The record-breaking crowds in France have shown that this is an established product with a potentially huge customer base.  Male football pundits and ignorant social commentators who harbour cynicism about women’s football insist on underlining the gap in physicality and athleticism. This is a pointless exercise that gets us nowhere. Men are made bigger: so what? The women’s game is skilful, entertaining and intense.

The version of the game that elite male footballers play now is at a much higher level than that which was played a generation ago. Does that mean that we dismiss the football of our youth as unrefined and pre-historic? Fitness levels, professionalism and skilfulness all increased with greater financial backing.

It’s not enough for SFA chief executive Ian Maxwell (pictured above) to link future investment in the women’s game with the whims of sponsors, or to indulge in shallow virtue-signalling by saying that Shelley Kerr was considered for the men’s team. There has to be a serious purpose of intent.

Nothing less than a decree that all Premiership clubs have a fully professional women’s team within five years will suffice. If the cost can be helped by cutting back on the gannets who fill their boots on foreign trips, even better.

Punditry was top quality

THE quality of television punditry at this World Cup has been of a very high quality too and a refreshing departure from the inarticulate squawking and rambling that characterises the output of male analysts throughout the  football season.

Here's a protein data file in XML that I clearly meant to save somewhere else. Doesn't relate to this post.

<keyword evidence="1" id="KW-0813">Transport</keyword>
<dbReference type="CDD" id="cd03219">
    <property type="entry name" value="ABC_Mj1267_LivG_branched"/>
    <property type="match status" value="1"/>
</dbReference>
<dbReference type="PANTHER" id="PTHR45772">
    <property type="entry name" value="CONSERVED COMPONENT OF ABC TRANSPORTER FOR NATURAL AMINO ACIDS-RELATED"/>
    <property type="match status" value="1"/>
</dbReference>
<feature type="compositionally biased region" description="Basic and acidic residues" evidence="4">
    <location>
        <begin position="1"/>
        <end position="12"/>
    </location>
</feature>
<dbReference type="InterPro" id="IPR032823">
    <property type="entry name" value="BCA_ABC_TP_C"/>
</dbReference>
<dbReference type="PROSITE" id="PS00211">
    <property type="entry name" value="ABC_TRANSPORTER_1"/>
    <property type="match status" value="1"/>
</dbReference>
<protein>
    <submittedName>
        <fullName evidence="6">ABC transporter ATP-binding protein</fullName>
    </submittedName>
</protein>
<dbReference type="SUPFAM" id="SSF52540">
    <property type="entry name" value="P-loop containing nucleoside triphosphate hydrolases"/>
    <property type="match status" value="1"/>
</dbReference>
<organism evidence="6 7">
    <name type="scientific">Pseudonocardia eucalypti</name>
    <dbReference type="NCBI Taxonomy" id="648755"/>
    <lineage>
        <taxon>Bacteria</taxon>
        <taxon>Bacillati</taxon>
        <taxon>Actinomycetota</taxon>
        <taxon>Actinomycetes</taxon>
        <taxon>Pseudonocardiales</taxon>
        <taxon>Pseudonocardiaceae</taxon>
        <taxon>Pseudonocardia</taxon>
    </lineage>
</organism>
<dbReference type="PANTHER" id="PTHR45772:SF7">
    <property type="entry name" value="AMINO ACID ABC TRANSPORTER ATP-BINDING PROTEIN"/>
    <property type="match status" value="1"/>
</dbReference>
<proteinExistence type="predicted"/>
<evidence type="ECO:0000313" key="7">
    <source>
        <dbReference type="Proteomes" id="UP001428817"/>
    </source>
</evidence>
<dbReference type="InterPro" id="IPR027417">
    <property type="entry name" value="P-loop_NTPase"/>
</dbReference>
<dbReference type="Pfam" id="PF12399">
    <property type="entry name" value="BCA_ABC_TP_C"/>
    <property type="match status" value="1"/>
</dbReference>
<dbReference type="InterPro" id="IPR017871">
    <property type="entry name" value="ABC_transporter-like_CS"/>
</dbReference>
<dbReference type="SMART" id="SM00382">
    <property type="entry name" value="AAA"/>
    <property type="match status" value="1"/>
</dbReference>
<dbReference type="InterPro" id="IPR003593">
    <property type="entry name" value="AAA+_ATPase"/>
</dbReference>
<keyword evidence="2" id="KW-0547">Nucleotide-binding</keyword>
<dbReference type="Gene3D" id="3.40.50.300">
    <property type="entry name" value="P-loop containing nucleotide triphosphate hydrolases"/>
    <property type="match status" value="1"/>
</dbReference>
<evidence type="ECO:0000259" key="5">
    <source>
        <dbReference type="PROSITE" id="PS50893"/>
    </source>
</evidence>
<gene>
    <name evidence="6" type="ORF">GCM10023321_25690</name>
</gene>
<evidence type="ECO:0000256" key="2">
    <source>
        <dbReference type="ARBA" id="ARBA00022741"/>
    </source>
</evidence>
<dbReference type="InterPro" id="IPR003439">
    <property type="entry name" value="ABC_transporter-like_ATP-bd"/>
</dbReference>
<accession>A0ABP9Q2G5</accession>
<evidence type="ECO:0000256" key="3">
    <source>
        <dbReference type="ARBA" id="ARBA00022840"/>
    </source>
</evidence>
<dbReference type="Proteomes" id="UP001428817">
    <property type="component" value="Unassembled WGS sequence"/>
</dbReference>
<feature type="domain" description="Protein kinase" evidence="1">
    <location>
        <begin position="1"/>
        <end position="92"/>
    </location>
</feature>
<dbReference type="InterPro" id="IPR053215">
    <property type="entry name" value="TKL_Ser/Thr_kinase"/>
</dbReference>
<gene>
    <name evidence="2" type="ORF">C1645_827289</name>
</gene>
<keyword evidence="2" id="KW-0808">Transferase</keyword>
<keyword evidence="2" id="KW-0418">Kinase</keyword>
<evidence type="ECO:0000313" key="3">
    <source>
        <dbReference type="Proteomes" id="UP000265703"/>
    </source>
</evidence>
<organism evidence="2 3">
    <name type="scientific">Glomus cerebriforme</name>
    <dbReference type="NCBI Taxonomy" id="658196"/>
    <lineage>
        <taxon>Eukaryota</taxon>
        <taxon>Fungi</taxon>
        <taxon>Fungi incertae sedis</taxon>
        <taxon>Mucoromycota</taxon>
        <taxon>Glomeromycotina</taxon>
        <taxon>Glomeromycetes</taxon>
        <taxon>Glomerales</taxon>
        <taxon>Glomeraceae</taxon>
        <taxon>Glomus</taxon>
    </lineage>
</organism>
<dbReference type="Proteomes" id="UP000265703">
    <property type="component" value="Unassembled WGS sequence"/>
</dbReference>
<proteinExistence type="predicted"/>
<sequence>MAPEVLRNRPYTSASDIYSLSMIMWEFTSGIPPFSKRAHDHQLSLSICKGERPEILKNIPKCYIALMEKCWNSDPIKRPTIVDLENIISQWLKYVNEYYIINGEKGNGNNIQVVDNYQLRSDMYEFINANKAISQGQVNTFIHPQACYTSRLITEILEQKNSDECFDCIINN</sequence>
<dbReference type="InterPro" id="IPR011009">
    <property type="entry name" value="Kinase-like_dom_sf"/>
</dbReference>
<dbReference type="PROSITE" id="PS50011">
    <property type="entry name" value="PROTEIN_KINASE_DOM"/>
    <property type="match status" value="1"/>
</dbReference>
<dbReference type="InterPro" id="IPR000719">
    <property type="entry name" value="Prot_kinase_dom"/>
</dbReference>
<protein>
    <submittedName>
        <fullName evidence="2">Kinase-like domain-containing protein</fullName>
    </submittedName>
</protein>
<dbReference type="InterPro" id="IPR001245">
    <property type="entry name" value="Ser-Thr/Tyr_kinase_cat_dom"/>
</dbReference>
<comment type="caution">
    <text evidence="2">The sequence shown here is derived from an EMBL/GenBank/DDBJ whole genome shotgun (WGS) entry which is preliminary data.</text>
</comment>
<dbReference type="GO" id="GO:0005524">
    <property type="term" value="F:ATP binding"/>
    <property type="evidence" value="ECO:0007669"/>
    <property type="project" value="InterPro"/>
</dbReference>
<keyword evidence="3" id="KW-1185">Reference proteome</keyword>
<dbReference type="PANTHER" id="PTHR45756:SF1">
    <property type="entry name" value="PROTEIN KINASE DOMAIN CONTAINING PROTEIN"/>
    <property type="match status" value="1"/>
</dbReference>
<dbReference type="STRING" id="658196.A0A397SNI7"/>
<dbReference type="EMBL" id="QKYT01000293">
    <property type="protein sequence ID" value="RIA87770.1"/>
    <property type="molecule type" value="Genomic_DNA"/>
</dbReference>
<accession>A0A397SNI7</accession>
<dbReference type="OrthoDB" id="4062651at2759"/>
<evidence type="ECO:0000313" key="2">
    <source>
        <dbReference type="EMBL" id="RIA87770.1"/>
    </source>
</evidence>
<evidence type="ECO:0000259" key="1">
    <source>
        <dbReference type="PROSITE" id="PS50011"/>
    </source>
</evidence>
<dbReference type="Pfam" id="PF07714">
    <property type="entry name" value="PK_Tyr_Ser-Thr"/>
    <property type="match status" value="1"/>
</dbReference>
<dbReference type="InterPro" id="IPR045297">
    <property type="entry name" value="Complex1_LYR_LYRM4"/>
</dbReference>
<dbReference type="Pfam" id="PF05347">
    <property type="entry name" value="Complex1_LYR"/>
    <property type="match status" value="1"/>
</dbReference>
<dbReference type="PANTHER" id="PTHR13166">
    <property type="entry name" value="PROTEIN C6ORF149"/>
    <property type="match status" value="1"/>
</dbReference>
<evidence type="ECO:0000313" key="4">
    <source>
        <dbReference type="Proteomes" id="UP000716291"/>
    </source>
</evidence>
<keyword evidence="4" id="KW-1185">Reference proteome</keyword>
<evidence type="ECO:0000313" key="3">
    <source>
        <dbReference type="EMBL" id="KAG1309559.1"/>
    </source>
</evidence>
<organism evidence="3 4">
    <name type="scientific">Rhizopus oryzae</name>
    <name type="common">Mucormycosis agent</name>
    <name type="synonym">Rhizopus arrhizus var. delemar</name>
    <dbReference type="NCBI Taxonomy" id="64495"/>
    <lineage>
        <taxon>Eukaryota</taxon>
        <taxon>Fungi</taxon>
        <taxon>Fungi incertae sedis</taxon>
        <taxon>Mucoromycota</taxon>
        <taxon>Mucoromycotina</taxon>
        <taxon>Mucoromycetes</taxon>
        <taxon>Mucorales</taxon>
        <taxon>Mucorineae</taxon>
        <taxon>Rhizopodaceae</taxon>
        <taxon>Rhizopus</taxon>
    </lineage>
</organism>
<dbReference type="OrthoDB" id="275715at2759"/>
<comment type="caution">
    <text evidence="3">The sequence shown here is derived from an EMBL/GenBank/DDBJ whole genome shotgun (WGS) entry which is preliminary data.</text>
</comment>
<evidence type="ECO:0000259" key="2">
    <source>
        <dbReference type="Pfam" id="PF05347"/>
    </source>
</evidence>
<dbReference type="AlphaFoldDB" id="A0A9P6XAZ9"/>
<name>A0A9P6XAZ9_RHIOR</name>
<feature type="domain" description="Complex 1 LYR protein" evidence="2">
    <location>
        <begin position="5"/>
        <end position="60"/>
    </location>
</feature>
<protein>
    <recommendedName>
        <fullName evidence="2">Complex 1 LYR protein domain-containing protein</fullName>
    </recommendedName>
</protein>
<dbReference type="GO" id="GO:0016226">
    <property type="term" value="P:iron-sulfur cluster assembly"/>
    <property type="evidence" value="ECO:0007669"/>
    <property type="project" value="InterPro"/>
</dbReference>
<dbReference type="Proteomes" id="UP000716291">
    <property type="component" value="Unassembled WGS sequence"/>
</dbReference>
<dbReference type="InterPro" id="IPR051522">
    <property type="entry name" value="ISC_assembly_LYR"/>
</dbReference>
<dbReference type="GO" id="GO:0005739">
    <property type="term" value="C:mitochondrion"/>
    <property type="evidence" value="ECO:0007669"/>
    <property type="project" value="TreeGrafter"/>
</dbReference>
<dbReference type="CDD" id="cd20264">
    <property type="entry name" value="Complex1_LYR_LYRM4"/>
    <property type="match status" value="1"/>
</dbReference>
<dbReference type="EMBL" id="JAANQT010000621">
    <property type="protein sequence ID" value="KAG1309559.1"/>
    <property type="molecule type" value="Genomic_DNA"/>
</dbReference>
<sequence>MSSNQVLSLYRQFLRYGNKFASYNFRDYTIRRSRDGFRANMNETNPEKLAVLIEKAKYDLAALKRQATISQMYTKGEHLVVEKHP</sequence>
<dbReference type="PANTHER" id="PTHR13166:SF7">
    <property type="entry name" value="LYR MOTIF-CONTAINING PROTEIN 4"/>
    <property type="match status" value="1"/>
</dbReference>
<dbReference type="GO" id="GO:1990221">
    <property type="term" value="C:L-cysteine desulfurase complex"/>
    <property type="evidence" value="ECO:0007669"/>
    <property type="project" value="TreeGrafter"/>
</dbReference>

The National:

Among the female professionals offering us their wisdom and expertise is Gemma Fay (above) former captain and goalkeeper of the women’s international team and,  with 203 international appearances, our  most capped player. Fey has  emerged as the best of them all, offering clear-eyed, eloquent and unbiased analysis of Scotland’s matches. She has played with most of the current Scotland squad and her pain at their last-minute agony rendered her momentarily  speechless. Within seconds,  though, she had regained her poise and captured the drama of those moments with her customary professionalism.

I expect to be seeing and  hearing much more of her in the coming seasons where she would  be a welcome and much-needed addition to what lamentably passes for analysis on BBC Scotland’s various platforms. 

Criticisms fall apart

CRITICISMS of the women’s game include claims that even their best players are not capable of producing those feats of intense athleticism that can light up the men’s game. On the evidence of this World Cup, that claim can no longer be allowed to stand.  In the last week alone I would cite saves by the Nigerian goalkeeper Chiamaka Nnadozie against France as well as towering headers by the German striker, Alexandra Popp. The save by the Chilean goalkeeper Claudia Endler in their 3-0 defeat by USA was incredible. There have been back heels, step-overs and crunching tackles by professional athletes at the top of their game.

 When Scotland were in the ascendancy against Argentina I saw three of their players pull off the fabled Cruyff turn in the heat of battle. I’ve waited a long time to see a footballer wearing a Scottish international jersey doing that at a major tournament. When a Scottish male player attempts to perform this manoeuvre or something like it he usually risks getting a hernia.